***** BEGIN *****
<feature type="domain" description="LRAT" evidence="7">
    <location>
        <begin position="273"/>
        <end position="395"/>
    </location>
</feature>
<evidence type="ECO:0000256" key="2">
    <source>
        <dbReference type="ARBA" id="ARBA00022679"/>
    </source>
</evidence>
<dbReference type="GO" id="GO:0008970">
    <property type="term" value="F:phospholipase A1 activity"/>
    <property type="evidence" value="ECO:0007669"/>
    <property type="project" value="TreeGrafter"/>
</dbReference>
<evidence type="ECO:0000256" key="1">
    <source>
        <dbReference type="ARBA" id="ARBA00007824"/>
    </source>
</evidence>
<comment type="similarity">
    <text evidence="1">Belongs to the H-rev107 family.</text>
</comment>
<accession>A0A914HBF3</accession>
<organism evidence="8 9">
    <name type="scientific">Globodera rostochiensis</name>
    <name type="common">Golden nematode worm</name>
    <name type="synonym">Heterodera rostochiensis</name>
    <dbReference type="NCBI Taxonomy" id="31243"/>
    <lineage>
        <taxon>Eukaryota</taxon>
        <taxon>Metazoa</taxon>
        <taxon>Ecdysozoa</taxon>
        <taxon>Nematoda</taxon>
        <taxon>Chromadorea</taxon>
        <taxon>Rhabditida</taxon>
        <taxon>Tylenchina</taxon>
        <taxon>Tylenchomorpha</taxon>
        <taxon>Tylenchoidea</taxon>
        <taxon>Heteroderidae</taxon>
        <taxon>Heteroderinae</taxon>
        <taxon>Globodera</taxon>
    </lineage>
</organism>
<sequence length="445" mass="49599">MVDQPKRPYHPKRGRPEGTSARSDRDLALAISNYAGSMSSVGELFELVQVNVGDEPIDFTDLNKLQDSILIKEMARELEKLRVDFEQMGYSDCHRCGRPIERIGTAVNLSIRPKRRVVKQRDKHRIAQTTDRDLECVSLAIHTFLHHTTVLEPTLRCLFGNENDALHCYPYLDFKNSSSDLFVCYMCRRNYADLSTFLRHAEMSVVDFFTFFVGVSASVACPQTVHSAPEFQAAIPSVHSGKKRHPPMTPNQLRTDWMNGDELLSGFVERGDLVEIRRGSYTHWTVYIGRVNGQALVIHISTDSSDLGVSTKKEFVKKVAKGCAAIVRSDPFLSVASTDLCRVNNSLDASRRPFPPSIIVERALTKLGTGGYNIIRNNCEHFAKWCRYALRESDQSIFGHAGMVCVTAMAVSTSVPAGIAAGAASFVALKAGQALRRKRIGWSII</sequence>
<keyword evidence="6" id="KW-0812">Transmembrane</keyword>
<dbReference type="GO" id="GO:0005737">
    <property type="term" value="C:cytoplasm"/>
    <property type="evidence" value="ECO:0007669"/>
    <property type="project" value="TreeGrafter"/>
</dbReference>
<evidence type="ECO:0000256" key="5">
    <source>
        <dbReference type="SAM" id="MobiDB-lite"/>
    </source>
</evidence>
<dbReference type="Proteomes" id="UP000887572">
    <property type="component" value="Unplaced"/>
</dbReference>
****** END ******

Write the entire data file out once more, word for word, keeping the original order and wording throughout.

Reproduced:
<feature type="domain" description="LRAT" evidence="7">
    <location>
        <begin position="273"/>
        <end position="395"/>
    </location>
</feature>
<evidence type="ECO:0000256" key="2">
    <source>
        <dbReference type="ARBA" id="ARBA00022679"/>
    </source>
</evidence>
<dbReference type="GO" id="GO:0008970">
    <property type="term" value="F:phospholipase A1 activity"/>
    <property type="evidence" value="ECO:0007669"/>
    <property type="project" value="TreeGrafter"/>
</dbReference>
<evidence type="ECO:0000256" key="1">
    <source>
        <dbReference type="ARBA" id="ARBA00007824"/>
    </source>
</evidence>
<comment type="similarity">
    <text evidence="1">Belongs to the H-rev107 family.</text>
</comment>
<accession>A0A914HBF3</accession>
<organism evidence="8 9">
    <name type="scientific">Globodera rostochiensis</name>
    <name type="common">Golden nematode worm</name>
    <name type="synonym">Heterodera rostochiensis</name>
    <dbReference type="NCBI Taxonomy" id="31243"/>
    <lineage>
        <taxon>Eukaryota</taxon>
        <taxon>Metazoa</taxon>
        <taxon>Ecdysozoa</taxon>
        <taxon>Nematoda</taxon>
        <taxon>Chromadorea</taxon>
        <taxon>Rhabditida</taxon>
        <taxon>Tylenchina</taxon>
        <taxon>Tylenchomorpha</taxon>
        <taxon>Tylenchoidea</taxon>
        <taxon>Heteroderidae</taxon>
        <taxon>Heteroderinae</taxon>
        <taxon>Globodera</taxon>
    </lineage>
</organism>
<sequence length="445" mass="49599">MVDQPKRPYHPKRGRPEGTSARSDRDLALAISNYAGSMSSVGELFELVQVNVGDEPIDFTDLNKLQDSILIKEMARELEKLRVDFEQMGYSDCHRCGRPIERIGTAVNLSIRPKRRVVKQRDKHRIAQTTDRDLECVSLAIHTFLHHTTVLEPTLRCLFGNENDALHCYPYLDFKNSSSDLFVCYMCRRNYADLSTFLRHAEMSVVDFFTFFVGVSASVACPQTVHSAPEFQAAIPSVHSGKKRHPPMTPNQLRTDWMNGDELLSGFVERGDLVEIRRGSYTHWTVYIGRVNGQALVIHISTDSSDLGVSTKKEFVKKVAKGCAAIVRSDPFLSVASTDLCRVNNSLDASRRPFPPSIIVERALTKLGTGGYNIIRNNCEHFAKWCRYALRESDQSIFGHAGMVCVTAMAVSTSVPAGIAAGAASFVALKAGQALRRKRIGWSII</sequence>
<keyword evidence="6" id="KW-0812">Transmembrane</keyword>
<dbReference type="GO" id="GO:0005737">
    <property type="term" value="C:cytoplasm"/>
    <property type="evidence" value="ECO:0007669"/>
    <property type="project" value="TreeGrafter"/>
</dbReference>
<evidence type="ECO:0000256" key="5">
    <source>
        <dbReference type="SAM" id="MobiDB-lite"/>
    </source>
</evidence>
<dbReference type="Proteomes" id="UP000887572">
    <property type="component" value="Unplaced"/>
</dbReference>